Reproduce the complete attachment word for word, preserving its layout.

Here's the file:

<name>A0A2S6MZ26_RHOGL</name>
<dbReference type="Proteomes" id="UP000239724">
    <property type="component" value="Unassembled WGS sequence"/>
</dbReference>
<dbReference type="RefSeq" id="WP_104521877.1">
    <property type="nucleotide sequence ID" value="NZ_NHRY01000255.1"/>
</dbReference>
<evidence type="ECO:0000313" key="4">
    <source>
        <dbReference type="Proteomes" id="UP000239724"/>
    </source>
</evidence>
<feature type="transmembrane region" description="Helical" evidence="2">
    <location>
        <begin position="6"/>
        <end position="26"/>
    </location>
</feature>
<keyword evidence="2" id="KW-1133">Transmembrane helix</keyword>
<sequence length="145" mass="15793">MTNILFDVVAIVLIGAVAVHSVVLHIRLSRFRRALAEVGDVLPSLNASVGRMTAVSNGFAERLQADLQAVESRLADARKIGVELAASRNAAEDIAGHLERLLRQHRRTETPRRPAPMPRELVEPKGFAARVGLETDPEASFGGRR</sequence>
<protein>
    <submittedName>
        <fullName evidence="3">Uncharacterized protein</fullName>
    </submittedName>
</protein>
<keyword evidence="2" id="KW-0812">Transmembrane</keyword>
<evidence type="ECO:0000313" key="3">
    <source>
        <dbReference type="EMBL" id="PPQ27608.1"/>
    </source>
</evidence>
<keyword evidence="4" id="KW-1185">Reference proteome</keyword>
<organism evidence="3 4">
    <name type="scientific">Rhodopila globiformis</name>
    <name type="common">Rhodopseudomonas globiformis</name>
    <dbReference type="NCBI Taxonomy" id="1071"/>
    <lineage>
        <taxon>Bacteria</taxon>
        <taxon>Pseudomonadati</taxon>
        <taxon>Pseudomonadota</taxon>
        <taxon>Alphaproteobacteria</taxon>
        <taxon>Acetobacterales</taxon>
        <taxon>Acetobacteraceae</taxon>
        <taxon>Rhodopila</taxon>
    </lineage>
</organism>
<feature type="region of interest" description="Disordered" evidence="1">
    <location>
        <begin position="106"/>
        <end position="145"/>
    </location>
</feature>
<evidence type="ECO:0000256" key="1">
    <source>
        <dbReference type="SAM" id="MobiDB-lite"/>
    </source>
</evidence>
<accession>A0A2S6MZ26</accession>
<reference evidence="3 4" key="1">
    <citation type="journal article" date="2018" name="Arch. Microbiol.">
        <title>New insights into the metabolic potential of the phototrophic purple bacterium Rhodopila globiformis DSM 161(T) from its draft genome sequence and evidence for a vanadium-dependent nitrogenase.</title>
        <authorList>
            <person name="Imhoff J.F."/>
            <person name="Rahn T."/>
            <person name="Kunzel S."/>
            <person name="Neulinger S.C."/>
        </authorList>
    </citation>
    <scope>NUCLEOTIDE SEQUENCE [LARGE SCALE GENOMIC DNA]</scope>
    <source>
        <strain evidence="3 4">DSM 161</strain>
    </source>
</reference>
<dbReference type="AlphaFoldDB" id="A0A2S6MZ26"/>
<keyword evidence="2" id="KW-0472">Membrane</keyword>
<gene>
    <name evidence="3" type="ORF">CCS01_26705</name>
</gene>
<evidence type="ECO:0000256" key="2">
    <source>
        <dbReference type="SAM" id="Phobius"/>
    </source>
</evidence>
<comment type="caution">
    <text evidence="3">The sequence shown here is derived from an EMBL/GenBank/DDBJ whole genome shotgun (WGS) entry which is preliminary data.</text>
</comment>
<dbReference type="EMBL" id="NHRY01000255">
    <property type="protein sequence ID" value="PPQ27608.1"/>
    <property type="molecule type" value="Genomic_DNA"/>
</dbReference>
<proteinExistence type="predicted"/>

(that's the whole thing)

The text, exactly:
<name>A0A2S6MZ26_RHOGL</name>
<dbReference type="Proteomes" id="UP000239724">
    <property type="component" value="Unassembled WGS sequence"/>
</dbReference>
<dbReference type="RefSeq" id="WP_104521877.1">
    <property type="nucleotide sequence ID" value="NZ_NHRY01000255.1"/>
</dbReference>
<evidence type="ECO:0000313" key="4">
    <source>
        <dbReference type="Proteomes" id="UP000239724"/>
    </source>
</evidence>
<feature type="transmembrane region" description="Helical" evidence="2">
    <location>
        <begin position="6"/>
        <end position="26"/>
    </location>
</feature>
<keyword evidence="2" id="KW-1133">Transmembrane helix</keyword>
<sequence length="145" mass="15793">MTNILFDVVAIVLIGAVAVHSVVLHIRLSRFRRALAEVGDVLPSLNASVGRMTAVSNGFAERLQADLQAVESRLADARKIGVELAASRNAAEDIAGHLERLLRQHRRTETPRRPAPMPRELVEPKGFAARVGLETDPEASFGGRR</sequence>
<protein>
    <submittedName>
        <fullName evidence="3">Uncharacterized protein</fullName>
    </submittedName>
</protein>
<keyword evidence="2" id="KW-0812">Transmembrane</keyword>
<evidence type="ECO:0000313" key="3">
    <source>
        <dbReference type="EMBL" id="PPQ27608.1"/>
    </source>
</evidence>
<keyword evidence="4" id="KW-1185">Reference proteome</keyword>
<organism evidence="3 4">
    <name type="scientific">Rhodopila globiformis</name>
    <name type="common">Rhodopseudomonas globiformis</name>
    <dbReference type="NCBI Taxonomy" id="1071"/>
    <lineage>
        <taxon>Bacteria</taxon>
        <taxon>Pseudomonadati</taxon>
        <taxon>Pseudomonadota</taxon>
        <taxon>Alphaproteobacteria</taxon>
        <taxon>Acetobacterales</taxon>
        <taxon>Acetobacteraceae</taxon>
        <taxon>Rhodopila</taxon>
    </lineage>
</organism>
<feature type="region of interest" description="Disordered" evidence="1">
    <location>
        <begin position="106"/>
        <end position="145"/>
    </location>
</feature>
<evidence type="ECO:0000256" key="1">
    <source>
        <dbReference type="SAM" id="MobiDB-lite"/>
    </source>
</evidence>
<accession>A0A2S6MZ26</accession>
<reference evidence="3 4" key="1">
    <citation type="journal article" date="2018" name="Arch. Microbiol.">
        <title>New insights into the metabolic potential of the phototrophic purple bacterium Rhodopila globiformis DSM 161(T) from its draft genome sequence and evidence for a vanadium-dependent nitrogenase.</title>
        <authorList>
            <person name="Imhoff J.F."/>
            <person name="Rahn T."/>
            <person name="Kunzel S."/>
            <person name="Neulinger S.C."/>
        </authorList>
    </citation>
    <scope>NUCLEOTIDE SEQUENCE [LARGE SCALE GENOMIC DNA]</scope>
    <source>
        <strain evidence="3 4">DSM 161</strain>
    </source>
</reference>
<dbReference type="AlphaFoldDB" id="A0A2S6MZ26"/>
<keyword evidence="2" id="KW-0472">Membrane</keyword>
<gene>
    <name evidence="3" type="ORF">CCS01_26705</name>
</gene>
<evidence type="ECO:0000256" key="2">
    <source>
        <dbReference type="SAM" id="Phobius"/>
    </source>
</evidence>
<comment type="caution">
    <text evidence="3">The sequence shown here is derived from an EMBL/GenBank/DDBJ whole genome shotgun (WGS) entry which is preliminary data.</text>
</comment>
<dbReference type="EMBL" id="NHRY01000255">
    <property type="protein sequence ID" value="PPQ27608.1"/>
    <property type="molecule type" value="Genomic_DNA"/>
</dbReference>
<proteinExistence type="predicted"/>